After nearly 40 years in the sky, Germany’s second-largest airline bowed out with the last scheduled flight that departing Munich at 9:35 pm (1935 GMT) and arrived at Berlin’s Tegel airport
The farewell flight, on an Airbus A320 carrying 178 passengers and eight crew, was an emotional one, with the airline saying all seats were snapped up well in advance.
“Today, on October 27, 2017, an aviation era comes to an end,” it said in a statement.
“Air Berlin says thank you.”
Tegel airport kept its viewing platform open later than usual to allow visitors to witness Air Berlin’s final homecoming.
Several Air Berlin flights also landed in Düsseldorf airport for the last time on Friday evening.Meanwhile, British low-cost carrier easyJet announced Saturday it had agreed to buy part of Air Berlin’s operations at Tegel Airport for 40 million euros ($46.4 million). EasyJet will enter into leases for up to 25 A320 aircraft and take over slots, it said, as the last Air Berlin flights were set to land back in Germany. The company also said it was hoping to recruit around 1,000 Air Berlin pilots and cabin crew over the coming months, to be employed on German contracts.
Air Berlin, which employs some 8,000 people, triggered bankruptcy proceedings in August after its biggest shareholder Etihad Airways pulled the plug on a cash lifeline following years of losses.
The struggling airline was able to keep flying until now thanks to a €150 million bridging loan from the German government, giving it time to negotiate the sale of its assets.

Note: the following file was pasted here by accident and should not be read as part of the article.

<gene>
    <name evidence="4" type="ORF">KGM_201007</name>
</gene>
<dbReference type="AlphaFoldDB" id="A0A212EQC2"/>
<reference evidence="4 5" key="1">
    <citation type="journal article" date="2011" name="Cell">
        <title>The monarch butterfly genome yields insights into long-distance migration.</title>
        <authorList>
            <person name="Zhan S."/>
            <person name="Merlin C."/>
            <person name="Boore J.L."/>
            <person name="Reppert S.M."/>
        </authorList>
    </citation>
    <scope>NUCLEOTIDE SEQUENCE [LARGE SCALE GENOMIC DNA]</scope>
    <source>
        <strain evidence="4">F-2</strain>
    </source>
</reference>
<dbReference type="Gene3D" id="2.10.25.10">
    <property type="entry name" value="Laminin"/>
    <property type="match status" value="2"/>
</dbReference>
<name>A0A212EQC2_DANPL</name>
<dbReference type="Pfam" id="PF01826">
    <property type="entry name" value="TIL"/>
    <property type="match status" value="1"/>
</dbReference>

German flagship carrier Lufthansa is taking the biggest chunk, buying 81 of the insolvent airline’s 144 aircraft. It also plans to hire up to 3,000 Air Berlin staffers.
The defunct carrier remains in talks with British low-cost airline EasyJet and Thomas Cook’s German subsidiary Condor for other parts of its business.
But the fate of thousands of Air Berlin employees still hangs in the balance.
“Even on this last day of flight operations many employees are heading into an uncertain future,” pilots’ union Cockpit said.
“Instead of reliable information from the old and new owners, there are no details about what’s going to happen next.”
Red-and-white liveried Air Berlin has flown over half a billion passengers since its first take-off in 1979.
Affectionately dubbed the “Majorca Shuttle”, it was especially popular with German holiday makers headed for Spanish beach destinations.
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